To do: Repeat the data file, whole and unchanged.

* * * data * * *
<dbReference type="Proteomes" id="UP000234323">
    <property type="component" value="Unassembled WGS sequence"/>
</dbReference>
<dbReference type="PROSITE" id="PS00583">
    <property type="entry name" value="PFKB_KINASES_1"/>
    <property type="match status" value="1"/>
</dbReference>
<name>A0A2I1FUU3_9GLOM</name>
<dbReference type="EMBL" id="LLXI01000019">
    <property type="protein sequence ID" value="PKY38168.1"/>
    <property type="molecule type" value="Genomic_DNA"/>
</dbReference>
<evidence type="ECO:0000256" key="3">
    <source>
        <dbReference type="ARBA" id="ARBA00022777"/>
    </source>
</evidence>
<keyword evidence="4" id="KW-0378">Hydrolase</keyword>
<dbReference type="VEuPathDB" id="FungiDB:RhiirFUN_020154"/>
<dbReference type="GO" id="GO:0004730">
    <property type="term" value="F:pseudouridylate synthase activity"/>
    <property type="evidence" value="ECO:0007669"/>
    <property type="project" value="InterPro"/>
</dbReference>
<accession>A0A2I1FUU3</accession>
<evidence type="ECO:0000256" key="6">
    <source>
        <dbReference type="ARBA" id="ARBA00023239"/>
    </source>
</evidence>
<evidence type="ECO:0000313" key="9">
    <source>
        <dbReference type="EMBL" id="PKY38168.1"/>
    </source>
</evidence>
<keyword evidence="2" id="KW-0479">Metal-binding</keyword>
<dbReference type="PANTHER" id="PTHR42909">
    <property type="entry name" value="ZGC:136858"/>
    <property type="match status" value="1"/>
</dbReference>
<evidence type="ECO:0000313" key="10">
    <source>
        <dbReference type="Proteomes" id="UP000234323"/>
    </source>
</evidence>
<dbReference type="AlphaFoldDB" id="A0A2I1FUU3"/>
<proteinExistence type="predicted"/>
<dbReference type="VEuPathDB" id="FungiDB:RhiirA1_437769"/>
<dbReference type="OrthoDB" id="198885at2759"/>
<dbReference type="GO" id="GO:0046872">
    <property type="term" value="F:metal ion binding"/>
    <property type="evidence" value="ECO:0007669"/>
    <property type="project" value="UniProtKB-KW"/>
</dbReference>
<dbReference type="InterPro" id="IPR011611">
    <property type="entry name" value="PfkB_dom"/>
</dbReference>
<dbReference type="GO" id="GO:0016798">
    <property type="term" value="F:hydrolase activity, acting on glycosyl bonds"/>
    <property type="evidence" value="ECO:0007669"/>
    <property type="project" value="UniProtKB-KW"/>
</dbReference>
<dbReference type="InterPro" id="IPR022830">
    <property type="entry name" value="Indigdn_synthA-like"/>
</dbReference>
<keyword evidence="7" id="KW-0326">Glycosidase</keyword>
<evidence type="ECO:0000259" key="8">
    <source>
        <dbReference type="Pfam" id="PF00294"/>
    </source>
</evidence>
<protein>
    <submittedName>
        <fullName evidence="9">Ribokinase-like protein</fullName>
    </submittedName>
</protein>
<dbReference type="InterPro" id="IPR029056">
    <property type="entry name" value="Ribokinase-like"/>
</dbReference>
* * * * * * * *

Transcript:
<dbReference type="Proteomes" id="UP000234323">
    <property type="component" value="Unassembled WGS sequence"/>
</dbReference>
<dbReference type="PROSITE" id="PS00583">
    <property type="entry name" value="PFKB_KINASES_1"/>
    <property type="match status" value="1"/>
</dbReference>
<name>A0A2I1FUU3_9GLOM</name>
<dbReference type="EMBL" id="LLXI01000019">
    <property type="protein sequence ID" value="PKY38168.1"/>
    <property type="molecule type" value="Genomic_DNA"/>
</dbReference>
<evidence type="ECO:0000256" key="3">
    <source>
        <dbReference type="ARBA" id="ARBA00022777"/>
    </source>
</evidence>
<keyword evidence="4" id="KW-0378">Hydrolase</keyword>
<dbReference type="VEuPathDB" id="FungiDB:RhiirFUN_020154"/>
<dbReference type="GO" id="GO:0004730">
    <property type="term" value="F:pseudouridylate synthase activity"/>
    <property type="evidence" value="ECO:0007669"/>
    <property type="project" value="InterPro"/>
</dbReference>
<accession>A0A2I1FUU3</accession>
<evidence type="ECO:0000256" key="6">
    <source>
        <dbReference type="ARBA" id="ARBA00023239"/>
    </source>
</evidence>
<evidence type="ECO:0000313" key="9">
    <source>
        <dbReference type="EMBL" id="PKY38168.1"/>
    </source>
</evidence>
<keyword evidence="2" id="KW-0479">Metal-binding</keyword>
<dbReference type="PANTHER" id="PTHR42909">
    <property type="entry name" value="ZGC:136858"/>
    <property type="match status" value="1"/>
</dbReference>
<evidence type="ECO:0000313" key="10">
    <source>
        <dbReference type="Proteomes" id="UP000234323"/>
    </source>
</evidence>
<dbReference type="AlphaFoldDB" id="A0A2I1FUU3"/>
<proteinExistence type="predicted"/>
<dbReference type="VEuPathDB" id="FungiDB:RhiirA1_437769"/>
<dbReference type="OrthoDB" id="198885at2759"/>
<dbReference type="GO" id="GO:0046872">
    <property type="term" value="F:metal ion binding"/>
    <property type="evidence" value="ECO:0007669"/>
    <property type="project" value="UniProtKB-KW"/>
</dbReference>
<dbReference type="InterPro" id="IPR011611">
    <property type="entry name" value="PfkB_dom"/>
</dbReference>
<dbReference type="GO" id="GO:0016798">
    <property type="term" value="F:hydrolase activity, acting on glycosyl bonds"/>
    <property type="evidence" value="ECO:0007669"/>
    <property type="project" value="UniProtKB-KW"/>
</dbReference>
<dbReference type="InterPro" id="IPR022830">
    <property type="entry name" value="Indigdn_synthA-like"/>
</dbReference>
<keyword evidence="7" id="KW-0326">Glycosidase</keyword>
<evidence type="ECO:0000259" key="8">
    <source>
        <dbReference type="Pfam" id="PF00294"/>
    </source>
</evidence>
<protein>
    <submittedName>
        <fullName evidence="9">Ribokinase-like protein</fullName>
    </submittedName>
</protein>
<dbReference type="InterPro" id="IPR029056">
    <property type="entry name" value="Ribokinase-like"/>
</dbReference>